JACKSONVILLE, Fla. -- 84 children were diagnosed with cancer in Jacksonville in 2012. It's a frightening reality.
Both Nemours and the Wolfson Children's Hospital continue to treat children in the area, battling the life threatening illness.
Their joint Pediatric Cancer Program recently received another accreditation from the American College of Surgeons' Commission on Cancer, an honor they've held onto since 1985.
At 8-weeks-old, wrapped snug in her blanket, surrounded by teddy bears and on a hospital bed, little Elizabeth Ruzanka, was diagnosed with a form of infant leukemia.
"She was originally given a 20 to 40 percent chance of survival," said Elizabeth's mother Kristi Ruzanka.
Now at nearly 2 years old and standing strong, nick-named "Busy Izzy", Elizabeth has already beat the odds. She's just one of the many children treated through the Nemours/Wolfson connection.
Their joint Pediatric Cancer Program was recently accredited by the ACoS. For upholding its standards, helping to change and save lives.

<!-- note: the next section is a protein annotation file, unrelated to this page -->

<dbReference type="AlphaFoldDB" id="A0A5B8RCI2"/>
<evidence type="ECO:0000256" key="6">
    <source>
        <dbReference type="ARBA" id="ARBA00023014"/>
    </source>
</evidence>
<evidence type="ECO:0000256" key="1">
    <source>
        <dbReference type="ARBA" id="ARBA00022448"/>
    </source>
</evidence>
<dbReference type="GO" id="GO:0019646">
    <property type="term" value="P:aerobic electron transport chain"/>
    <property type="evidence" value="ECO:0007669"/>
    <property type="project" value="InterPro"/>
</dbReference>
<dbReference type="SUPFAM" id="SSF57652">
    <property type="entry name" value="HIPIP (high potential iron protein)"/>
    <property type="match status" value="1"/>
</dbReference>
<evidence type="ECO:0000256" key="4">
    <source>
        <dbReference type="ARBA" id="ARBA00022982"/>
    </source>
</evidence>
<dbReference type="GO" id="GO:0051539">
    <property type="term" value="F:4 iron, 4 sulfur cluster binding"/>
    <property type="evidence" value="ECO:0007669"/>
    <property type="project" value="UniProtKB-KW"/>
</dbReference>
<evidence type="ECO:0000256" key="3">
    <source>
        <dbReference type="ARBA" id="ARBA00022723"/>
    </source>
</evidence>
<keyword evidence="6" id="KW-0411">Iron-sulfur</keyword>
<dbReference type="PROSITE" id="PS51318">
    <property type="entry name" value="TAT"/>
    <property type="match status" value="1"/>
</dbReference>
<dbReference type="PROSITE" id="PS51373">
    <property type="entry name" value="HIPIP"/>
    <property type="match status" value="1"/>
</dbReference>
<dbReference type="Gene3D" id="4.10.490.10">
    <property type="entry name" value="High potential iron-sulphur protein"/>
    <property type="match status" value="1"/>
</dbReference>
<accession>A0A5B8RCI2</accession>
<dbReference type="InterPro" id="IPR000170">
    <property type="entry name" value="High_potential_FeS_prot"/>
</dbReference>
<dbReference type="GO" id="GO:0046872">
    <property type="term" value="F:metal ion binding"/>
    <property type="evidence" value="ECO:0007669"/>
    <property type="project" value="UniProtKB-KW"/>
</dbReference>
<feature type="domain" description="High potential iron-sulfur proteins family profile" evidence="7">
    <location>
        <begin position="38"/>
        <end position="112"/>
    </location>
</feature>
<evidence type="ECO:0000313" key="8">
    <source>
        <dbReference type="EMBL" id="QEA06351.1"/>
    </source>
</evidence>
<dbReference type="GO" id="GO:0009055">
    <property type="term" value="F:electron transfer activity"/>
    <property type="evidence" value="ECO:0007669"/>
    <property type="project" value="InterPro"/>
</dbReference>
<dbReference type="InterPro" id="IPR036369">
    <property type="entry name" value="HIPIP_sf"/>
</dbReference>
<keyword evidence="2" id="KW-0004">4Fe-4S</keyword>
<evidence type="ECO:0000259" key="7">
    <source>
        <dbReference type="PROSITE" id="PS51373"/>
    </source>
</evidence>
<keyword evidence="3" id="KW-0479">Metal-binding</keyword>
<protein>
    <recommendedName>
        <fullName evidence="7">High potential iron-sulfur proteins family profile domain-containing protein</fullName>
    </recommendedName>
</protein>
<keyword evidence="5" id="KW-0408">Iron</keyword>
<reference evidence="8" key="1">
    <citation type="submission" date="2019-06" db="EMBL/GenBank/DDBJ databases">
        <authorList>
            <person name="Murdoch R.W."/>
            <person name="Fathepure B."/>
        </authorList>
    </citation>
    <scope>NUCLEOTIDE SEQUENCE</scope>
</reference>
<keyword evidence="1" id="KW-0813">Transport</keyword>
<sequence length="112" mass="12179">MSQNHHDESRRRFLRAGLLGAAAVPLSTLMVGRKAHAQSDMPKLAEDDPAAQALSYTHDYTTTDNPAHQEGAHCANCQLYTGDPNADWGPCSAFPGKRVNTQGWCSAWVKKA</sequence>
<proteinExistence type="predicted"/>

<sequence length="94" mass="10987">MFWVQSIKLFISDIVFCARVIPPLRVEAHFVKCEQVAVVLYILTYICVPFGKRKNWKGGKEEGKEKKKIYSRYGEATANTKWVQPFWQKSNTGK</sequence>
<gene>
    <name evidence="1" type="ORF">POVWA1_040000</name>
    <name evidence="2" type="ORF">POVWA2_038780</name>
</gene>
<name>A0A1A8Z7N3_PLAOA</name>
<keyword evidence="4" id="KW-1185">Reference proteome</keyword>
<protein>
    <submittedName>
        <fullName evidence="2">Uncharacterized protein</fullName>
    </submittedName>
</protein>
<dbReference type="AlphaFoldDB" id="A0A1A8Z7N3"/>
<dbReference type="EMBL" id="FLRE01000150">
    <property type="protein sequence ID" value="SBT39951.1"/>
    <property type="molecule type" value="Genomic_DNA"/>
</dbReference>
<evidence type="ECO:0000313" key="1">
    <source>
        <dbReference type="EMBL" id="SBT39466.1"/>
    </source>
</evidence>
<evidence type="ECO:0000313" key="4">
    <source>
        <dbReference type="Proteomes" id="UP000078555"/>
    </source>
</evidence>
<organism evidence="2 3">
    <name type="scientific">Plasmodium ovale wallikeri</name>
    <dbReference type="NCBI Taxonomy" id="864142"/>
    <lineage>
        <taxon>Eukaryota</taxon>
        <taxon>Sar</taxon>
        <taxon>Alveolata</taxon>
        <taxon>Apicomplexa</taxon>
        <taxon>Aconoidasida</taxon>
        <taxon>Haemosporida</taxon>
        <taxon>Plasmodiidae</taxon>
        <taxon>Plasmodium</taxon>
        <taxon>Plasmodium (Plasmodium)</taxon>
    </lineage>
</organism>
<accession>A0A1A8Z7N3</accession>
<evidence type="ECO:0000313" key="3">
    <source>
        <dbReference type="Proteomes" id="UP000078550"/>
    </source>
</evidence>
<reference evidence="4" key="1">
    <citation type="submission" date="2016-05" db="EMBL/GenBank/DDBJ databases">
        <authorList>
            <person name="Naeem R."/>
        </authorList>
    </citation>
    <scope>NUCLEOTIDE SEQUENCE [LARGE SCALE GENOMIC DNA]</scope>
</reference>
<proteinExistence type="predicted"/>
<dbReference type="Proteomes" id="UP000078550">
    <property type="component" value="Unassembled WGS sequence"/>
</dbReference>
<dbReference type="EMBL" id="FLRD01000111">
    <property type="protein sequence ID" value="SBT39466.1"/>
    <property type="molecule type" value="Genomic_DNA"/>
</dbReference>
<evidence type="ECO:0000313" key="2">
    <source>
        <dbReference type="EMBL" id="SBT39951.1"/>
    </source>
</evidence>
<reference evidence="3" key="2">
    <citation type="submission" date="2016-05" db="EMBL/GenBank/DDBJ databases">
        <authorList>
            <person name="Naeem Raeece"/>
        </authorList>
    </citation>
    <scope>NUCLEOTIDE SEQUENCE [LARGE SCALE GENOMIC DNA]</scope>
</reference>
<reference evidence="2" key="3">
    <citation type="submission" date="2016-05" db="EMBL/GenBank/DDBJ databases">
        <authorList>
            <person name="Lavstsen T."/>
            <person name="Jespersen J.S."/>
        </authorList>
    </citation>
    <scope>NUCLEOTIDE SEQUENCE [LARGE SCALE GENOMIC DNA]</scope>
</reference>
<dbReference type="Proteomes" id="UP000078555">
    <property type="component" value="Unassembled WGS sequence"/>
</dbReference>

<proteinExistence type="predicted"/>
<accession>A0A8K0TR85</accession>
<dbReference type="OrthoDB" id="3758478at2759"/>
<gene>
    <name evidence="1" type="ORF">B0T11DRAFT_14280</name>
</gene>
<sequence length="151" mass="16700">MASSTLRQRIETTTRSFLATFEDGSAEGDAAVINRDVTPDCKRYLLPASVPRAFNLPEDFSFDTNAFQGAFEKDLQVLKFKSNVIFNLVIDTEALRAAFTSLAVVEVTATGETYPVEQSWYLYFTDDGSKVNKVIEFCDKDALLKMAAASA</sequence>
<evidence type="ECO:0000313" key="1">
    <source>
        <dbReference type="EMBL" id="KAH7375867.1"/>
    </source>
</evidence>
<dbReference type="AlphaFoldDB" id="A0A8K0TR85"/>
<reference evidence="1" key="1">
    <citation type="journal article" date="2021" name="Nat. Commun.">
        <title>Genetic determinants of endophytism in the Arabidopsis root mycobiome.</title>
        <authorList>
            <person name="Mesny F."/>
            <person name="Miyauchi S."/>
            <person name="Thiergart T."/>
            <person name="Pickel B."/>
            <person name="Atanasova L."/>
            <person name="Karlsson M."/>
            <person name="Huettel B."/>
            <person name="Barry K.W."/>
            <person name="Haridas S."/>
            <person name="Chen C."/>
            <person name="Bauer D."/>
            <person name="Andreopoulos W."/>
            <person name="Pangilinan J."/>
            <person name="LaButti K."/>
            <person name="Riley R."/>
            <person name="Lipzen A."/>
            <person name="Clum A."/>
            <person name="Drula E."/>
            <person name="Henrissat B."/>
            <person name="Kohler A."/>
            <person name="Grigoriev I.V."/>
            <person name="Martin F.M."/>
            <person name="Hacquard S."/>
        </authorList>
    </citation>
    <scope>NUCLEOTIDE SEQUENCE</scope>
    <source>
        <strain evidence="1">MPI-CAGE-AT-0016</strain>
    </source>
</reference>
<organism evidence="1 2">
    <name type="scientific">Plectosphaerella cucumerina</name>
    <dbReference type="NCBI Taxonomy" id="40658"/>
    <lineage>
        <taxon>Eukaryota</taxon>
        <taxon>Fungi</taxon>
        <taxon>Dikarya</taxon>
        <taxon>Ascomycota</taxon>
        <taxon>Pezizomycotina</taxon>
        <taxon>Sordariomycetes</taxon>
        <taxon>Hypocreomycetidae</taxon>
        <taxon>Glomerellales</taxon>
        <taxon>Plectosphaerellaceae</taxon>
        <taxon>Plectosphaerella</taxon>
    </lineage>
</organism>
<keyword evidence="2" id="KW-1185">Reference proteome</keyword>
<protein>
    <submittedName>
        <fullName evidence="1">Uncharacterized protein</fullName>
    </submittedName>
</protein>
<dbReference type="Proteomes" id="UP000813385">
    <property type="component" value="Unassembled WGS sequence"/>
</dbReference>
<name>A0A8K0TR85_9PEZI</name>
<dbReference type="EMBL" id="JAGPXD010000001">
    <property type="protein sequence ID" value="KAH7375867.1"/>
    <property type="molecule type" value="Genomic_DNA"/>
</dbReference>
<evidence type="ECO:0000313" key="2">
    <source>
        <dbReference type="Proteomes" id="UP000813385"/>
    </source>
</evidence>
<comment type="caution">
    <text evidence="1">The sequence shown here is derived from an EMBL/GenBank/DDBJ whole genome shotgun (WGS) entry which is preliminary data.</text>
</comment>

"People don't like to think about children being sick," said Ruzanka. "But it's a reality."
She says she's thankful for everyday she gets to spend with "Busy Izzy." Just 3 months shy of her second birthday, Elizabeth visits the hospital for checkups, gets her chemo therapy often, and likes to sit still for a good book every once in a while.
Ruzanka admits, before Elizabeth was diagnosed, she knew very little about childhood cancer. But when the youngest child in Jacksonville ever diagnosed with cancer came into her life, she became consumed with helping to spread the word.
"Approximately 13,500 children were diagnosed in the U.S last year," said Ruzanka. "One in 5 will die. And there's something that needs to be done about that."
Ruzanka says people need to know about childhood cancer. She believes It doesn't get the funding, attention or research it deserves. September is childhood cancer awareness month.
The Cure-search walk is October 6 at 1:00 at Metro Park. The organization raises money solely for childhood cancer research.